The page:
Evidence suggests that the management of oxidative stress and inflammation may provide opportunities for the prevention and possible treatment of chronic diseases, including obesity [127]. Therefore, inflammatory and/or ROS-dependent signaling pathways are critical targets of several cardioprotective drugs and antioxidant nutraceuticals, such as polyphenols [128]. Hence, an understanding of the anti-inflammatory effects of a polyphenol-rich MedDiet is fundamental to adopt preventive and therapeutic strategies for diet-related metabolic diseases, including obesity.
It is well established that NOX-mediated oxidative stress can trigger low-grade inflammation [17]. Interestingly, polyphenols from EVOO, the usual component of MedDiet, significantly counteract pro-oxidant enzymes NOX-2 and NOX-4 and mRNA expression in adipocytes, and concomitantly reduce IL-1β and COX-2 mRNA expression and increase the expression of PPARγ mRNA. EVOO polyphenols also attenuate TNF-α-induced NF-κB activation [129]. It has been argued that excessive macronutrient-induced endothelial hyperpermeability is crucial to obesity pathogenesis. In fact, in response to cytokines such as MCP-1, endothelial cells facilitate macrophage infiltration into adipose tissue and, ultimately, enable macrophages to promote the inflammatory process [130]. Interestingly, it has been suggested that green tea polyphenol-induced NOX down-regulation contributes to a decrease in ROS production and alleviates endothelial hyperpermeability in HFD-fed rats [131]. Park et al. have demonstrated that resveratrol inhibits NOX-1 expression, concomitant with a decrease in ROS generation and MCP-1 mRNA and protein expression. Thereby, it has been suggested that resveratrol abolishes the NOX-mediated COX-2/PGE2 pathway in murine resident peritoneal macrophages [132]. In line with these findings, grape polyphenols have been reported to inhibit NOX activation and to activate PPARγ, which has been suggested to antagonize NF-κB activation, resulting in attenuated oxidative stress and inflammation associated with obesity [133]. PKC, which can be activated by saturated fatty acids (SFAs), may be an upstream regulator of NOX activity [63,133,134]. Therefore, PKC can constitute a therapeutic target for obesity management. Epigallocatechin-3-O-gallate (EGCG), the major catechin found in green tea, has been shown to attenuate inflammation in high glucose-treated endothelial cells through downregulation of PKC and NF-κB, which promotes IL-1β and MCP-1 pro-inflammatory cytokines transcription [135]. Quercetin-3-glucoside, which is another tea flavonoid that is found in onions and apples [136,137], has been reported to diminish IL-1β and MCP-1 mRNA expression in TNF-α-stimulated human adipocytes [7]. Similarly, p-coumaric acid, quercetin and resveratrol curtail TNF-α-induced MCP-1 production, which is concomitant with decreased PAI-1 and ROS generation in 3T3-L1 adipocytes. Furthermore, these polyphenols increase the release of adiponectin, glutathione (GSH) and anti-oxidant enzymes, including SOD, GPx and glutathione S-transferase (GST), in 3T3-L1 adipocytes [138].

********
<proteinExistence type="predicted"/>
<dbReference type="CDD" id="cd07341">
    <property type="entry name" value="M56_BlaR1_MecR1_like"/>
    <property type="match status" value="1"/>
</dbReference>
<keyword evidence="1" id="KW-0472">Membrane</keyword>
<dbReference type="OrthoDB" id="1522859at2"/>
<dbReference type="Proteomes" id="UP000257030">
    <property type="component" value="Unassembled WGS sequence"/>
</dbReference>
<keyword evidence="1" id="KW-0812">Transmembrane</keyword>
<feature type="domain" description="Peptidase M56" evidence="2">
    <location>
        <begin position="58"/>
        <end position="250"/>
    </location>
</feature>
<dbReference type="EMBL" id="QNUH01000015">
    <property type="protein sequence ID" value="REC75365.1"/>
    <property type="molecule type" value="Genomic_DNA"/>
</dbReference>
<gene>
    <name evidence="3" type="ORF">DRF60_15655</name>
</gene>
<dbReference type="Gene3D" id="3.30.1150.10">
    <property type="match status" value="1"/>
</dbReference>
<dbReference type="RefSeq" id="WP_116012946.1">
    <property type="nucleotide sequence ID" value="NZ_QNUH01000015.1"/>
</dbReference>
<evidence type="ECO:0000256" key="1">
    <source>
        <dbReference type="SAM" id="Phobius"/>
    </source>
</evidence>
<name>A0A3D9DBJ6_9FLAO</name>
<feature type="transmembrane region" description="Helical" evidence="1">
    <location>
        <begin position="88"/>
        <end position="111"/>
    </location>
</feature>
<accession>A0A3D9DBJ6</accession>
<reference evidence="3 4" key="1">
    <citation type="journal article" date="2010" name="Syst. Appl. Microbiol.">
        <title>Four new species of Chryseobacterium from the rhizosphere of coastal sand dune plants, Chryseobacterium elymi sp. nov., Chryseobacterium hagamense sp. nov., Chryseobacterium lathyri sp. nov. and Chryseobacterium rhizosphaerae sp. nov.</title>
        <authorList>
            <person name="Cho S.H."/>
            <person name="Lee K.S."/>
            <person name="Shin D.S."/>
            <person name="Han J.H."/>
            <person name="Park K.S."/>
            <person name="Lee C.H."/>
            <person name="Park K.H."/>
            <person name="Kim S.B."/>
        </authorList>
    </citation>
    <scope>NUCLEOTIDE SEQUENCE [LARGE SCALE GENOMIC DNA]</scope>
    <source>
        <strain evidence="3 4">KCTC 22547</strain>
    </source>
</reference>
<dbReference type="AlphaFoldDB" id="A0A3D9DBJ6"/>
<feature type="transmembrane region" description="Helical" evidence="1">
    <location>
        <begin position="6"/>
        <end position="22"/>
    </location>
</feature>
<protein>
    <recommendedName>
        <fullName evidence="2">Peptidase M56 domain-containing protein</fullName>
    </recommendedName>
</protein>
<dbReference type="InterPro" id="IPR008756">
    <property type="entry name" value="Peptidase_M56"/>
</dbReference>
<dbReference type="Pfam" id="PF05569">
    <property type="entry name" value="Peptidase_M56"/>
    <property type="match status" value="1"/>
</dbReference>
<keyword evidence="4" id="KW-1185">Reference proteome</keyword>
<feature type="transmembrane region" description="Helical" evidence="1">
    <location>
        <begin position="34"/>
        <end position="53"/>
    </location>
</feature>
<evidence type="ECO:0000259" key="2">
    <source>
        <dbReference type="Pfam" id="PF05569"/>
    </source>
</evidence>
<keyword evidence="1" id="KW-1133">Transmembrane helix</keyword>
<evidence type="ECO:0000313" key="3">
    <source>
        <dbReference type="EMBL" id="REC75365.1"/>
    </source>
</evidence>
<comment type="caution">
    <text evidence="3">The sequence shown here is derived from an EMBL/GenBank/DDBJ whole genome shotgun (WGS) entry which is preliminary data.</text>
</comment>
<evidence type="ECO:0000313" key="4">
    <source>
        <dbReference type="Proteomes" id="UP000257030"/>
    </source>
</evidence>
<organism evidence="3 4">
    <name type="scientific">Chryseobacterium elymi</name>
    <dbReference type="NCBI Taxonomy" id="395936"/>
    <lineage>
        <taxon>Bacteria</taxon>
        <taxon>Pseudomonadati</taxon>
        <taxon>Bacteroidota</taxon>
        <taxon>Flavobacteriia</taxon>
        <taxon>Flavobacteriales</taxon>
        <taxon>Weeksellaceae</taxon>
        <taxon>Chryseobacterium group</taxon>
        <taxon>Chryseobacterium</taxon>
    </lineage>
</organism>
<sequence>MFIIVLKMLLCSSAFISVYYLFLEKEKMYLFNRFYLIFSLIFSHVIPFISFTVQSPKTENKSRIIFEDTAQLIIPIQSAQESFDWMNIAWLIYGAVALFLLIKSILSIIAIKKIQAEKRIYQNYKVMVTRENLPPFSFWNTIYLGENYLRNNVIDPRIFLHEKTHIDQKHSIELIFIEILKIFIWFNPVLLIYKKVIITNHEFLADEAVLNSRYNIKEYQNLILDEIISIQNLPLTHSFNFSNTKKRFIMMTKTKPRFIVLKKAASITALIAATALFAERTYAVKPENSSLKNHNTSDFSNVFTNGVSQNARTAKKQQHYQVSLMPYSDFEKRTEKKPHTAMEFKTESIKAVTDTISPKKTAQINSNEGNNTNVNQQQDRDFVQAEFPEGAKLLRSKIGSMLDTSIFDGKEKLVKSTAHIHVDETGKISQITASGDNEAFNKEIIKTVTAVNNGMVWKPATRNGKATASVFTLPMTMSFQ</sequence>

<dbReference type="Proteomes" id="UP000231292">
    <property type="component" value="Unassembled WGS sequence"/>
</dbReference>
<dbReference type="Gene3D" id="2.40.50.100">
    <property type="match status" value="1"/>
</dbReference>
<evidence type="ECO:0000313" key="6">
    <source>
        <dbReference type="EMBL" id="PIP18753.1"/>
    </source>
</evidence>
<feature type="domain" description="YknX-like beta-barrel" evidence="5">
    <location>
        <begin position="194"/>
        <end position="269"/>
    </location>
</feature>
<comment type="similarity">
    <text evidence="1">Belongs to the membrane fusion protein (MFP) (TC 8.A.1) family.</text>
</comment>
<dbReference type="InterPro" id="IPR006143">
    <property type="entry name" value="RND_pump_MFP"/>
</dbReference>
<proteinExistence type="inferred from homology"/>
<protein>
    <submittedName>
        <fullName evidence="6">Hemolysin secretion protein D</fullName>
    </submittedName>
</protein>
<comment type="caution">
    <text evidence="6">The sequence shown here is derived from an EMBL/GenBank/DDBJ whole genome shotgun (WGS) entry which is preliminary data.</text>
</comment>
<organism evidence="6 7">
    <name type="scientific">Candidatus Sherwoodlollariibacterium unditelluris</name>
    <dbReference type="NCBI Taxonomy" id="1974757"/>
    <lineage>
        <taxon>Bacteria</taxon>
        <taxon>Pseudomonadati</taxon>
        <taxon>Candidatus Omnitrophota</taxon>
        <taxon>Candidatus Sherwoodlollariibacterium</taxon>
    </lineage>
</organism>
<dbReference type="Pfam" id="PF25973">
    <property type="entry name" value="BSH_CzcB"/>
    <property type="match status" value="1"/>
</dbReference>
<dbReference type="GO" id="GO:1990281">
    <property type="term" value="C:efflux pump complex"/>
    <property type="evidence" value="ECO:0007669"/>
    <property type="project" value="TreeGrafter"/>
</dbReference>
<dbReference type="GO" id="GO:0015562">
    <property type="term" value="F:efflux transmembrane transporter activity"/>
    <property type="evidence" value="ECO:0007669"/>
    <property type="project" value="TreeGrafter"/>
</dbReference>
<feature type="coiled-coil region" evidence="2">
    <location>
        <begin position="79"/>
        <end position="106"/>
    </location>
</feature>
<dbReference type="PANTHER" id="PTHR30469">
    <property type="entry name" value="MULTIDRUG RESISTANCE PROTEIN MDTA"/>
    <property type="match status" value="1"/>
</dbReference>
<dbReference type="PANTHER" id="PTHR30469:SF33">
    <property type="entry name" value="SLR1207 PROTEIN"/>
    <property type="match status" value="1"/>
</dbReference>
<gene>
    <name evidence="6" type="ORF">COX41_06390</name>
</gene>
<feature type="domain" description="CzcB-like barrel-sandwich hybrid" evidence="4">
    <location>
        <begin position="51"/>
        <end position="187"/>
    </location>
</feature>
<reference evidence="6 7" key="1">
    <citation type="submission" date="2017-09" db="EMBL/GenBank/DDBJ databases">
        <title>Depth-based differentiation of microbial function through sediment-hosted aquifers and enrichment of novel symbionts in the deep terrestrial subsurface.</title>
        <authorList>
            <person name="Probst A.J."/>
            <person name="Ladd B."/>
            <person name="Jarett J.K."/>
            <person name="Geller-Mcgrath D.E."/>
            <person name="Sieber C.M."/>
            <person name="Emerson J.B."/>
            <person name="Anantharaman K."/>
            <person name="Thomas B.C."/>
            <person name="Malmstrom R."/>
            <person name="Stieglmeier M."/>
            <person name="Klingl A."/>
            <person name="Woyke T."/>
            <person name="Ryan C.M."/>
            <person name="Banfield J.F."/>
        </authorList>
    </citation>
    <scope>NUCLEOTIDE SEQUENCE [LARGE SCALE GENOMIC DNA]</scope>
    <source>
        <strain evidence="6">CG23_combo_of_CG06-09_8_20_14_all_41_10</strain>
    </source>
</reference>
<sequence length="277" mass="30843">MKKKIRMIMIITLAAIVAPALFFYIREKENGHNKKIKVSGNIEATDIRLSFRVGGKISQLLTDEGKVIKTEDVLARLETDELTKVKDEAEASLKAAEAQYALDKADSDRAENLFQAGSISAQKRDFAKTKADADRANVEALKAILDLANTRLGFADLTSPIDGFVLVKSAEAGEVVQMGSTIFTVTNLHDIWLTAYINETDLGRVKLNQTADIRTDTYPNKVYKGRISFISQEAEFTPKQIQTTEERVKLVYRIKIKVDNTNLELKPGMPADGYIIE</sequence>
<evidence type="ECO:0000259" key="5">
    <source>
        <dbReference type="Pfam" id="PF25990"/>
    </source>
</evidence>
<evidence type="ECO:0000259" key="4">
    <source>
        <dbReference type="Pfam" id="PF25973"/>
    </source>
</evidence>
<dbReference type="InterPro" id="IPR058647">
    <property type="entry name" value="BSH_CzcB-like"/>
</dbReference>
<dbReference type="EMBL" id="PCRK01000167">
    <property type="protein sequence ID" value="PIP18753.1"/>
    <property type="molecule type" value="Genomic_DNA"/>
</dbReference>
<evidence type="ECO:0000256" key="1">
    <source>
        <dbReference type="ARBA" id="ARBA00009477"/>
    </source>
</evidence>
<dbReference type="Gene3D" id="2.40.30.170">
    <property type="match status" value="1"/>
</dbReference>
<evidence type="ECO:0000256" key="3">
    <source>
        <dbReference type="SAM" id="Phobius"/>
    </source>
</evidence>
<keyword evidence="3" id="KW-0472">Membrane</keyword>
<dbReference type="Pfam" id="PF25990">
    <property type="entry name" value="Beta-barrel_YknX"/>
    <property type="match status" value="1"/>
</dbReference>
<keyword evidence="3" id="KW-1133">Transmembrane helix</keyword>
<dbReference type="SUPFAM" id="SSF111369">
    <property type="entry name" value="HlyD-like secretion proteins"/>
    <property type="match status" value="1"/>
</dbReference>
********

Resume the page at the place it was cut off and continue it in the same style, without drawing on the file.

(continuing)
Nuclear factor erythroid 2 (NF-E2)-related factor 2 (Nrf2) is a transcription factor that has been proposed as a therapeutic target for metabolic syndromes, including obesity, due to its mediation in triggering metabolic regulators such as PPARγ and antioxidant response element (ARE) in the liver and WAT [139]. Quercetin, which is one of the two main representative molecules of the flavonol subgroup [93], activates Nrf2 in RAW264.7 macrophages [140]. This activation of Nrf2 is accompanied by inhibition of the NF-κB pathway, and decreased mRNA expression of TNF-α, iNOS, IL-1β, IL-6 and macrophage inflammatory protein 1α (MIP1α). An in vivo study revealed that quercetin reduces the concentration of serum inflammation biomarkers (CRP and PAI-1) in obese mice [141]. Luteolin, abundantly present in MedDiet, has been found to exert anti-inflammatory activity through inhibiting NF-κB and AP-1 pathways, leading to the suppression of TNF-α, IL-6, iNOS and COX-2 gene expression in macrophages [142].